Twelve people are facing serious federal charges as a result of an investigation spearheaded by the U.S. Department of Transportation Office of Inspector General into a five-year-long moving company racketeering scheme.
The twelve defendants have been charged with “conspiring to conduct the affairs of the moving companies through a pattern of racketeering activity, consisting of multiple acts of wire fraud, theft of an interstate shipment by carrier, Hobbs Act extortion, and identification fraud”, according to a release from the U.S. Attorney’s Office Southern District of Ohio.
Federal authorities say that the scheme took place between April 2013 through July 2018 and affected more than 900 customers.
Here’s how the U.S. Attorney’s Office described the moving company scheme:
“To execute the alleged scheme, the defendants allegedly lied to customers about how long their moving companies had been in business, claiming many years of experience for companies that had been created just a few months prior. The defendants also allegedly created fake online reviews, praising the work of their moving companies.
When potential customers contacted the defendants, the defendants would allegedly provide customers with low binding estimates to do their move, promising to beat their competitor’s prices. After the customers agreed to hire the moving companies, employees of the moving companies would allegedly load the customers’ goods onto the truck and then bump the price of the move. Under federal regulations, in a binding estimate a customer and the motor carrier must both agree in writing to a charge for services prior to the start of any work. When an estimate is binding, USDOT prevents interstate carriers from raising the price of the move after loading customers’ items.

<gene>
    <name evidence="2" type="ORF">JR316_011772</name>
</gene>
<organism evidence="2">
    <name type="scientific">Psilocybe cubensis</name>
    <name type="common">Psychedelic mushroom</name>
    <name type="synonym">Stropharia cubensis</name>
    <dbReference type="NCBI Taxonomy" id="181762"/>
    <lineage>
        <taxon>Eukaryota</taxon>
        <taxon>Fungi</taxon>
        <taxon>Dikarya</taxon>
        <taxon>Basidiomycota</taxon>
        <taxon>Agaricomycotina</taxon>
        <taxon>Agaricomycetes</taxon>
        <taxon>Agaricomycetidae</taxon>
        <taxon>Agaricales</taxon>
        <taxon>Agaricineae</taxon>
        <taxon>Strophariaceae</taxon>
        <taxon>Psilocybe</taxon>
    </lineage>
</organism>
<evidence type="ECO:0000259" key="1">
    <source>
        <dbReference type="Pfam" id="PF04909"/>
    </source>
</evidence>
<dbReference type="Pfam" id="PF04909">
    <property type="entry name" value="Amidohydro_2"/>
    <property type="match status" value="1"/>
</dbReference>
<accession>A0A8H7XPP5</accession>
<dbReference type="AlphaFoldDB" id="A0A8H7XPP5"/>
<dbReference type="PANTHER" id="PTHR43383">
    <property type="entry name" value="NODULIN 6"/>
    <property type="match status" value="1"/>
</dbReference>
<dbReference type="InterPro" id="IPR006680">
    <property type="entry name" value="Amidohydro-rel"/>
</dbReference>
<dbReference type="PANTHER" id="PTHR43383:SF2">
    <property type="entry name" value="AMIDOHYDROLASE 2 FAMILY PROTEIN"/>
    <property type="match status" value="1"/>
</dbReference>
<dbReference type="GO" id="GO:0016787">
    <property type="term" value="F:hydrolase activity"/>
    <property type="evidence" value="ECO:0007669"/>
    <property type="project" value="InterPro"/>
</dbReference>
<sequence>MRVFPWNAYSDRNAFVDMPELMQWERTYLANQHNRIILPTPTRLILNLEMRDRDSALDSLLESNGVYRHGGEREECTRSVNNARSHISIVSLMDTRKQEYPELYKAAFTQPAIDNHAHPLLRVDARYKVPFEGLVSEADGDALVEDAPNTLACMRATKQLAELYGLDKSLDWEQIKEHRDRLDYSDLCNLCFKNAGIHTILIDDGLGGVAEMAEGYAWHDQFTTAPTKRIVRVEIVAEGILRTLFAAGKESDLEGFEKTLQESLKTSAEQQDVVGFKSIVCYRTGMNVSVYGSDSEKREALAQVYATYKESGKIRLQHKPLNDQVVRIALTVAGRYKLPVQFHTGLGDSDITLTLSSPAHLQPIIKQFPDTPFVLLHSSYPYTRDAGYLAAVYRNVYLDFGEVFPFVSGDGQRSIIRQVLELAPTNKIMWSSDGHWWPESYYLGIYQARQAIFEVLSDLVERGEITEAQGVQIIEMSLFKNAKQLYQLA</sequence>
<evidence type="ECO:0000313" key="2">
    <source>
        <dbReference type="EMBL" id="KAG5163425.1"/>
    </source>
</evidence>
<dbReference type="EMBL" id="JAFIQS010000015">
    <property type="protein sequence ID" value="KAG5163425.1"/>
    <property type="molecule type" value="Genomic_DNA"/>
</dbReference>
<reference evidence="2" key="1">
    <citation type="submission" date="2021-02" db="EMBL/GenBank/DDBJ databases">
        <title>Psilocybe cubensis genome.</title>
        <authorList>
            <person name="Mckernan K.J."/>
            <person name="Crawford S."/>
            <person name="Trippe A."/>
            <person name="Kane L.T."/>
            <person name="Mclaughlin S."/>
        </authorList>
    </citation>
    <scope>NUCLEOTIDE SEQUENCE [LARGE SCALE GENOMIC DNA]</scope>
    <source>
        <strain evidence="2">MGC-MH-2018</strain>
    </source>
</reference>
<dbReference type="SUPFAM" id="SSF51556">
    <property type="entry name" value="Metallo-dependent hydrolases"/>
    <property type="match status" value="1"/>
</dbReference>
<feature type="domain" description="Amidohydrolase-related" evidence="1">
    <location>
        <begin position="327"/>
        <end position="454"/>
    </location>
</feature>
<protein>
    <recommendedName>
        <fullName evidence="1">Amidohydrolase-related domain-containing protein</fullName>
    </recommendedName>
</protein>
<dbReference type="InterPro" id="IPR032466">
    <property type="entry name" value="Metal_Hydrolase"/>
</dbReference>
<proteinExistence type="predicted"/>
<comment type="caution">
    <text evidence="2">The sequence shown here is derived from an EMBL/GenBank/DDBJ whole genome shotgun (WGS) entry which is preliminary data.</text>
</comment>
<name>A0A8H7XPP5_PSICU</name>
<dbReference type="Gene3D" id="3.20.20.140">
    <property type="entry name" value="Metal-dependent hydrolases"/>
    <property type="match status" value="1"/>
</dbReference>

The defendants and the moving companies would allegedly refuse to give back the household goods until customers paid the inflated prices. If customers did not pay the inflated prices on the moves, it is alleged, the defendants would, in some cases, steal the customers’ household goods, never delivering them.”
The defendants reportedly operated the following moving companies:
First National Moving and Storage
Public Moving and Storage
Flagship Van Lines
Public Moving Services
Independent Van Lines
Smart Relocation Solutions
Trident Auto Shipping
National Relocation Van Lines
Unified Van Lines
National Relocation Solutions
United National Moving and Storage
Presidential Moving Services
US Relocation Systems
Investigators say that when customers complained about the moving companies, the companies would often shut down and reopen with a new name, hiding the true identities of the owners.
The F.B.I. assisted in the investigation.
The Department of Transportation Office of Inspector General is encouraging anyone who believes that they were victims of this scheme to email [email protected].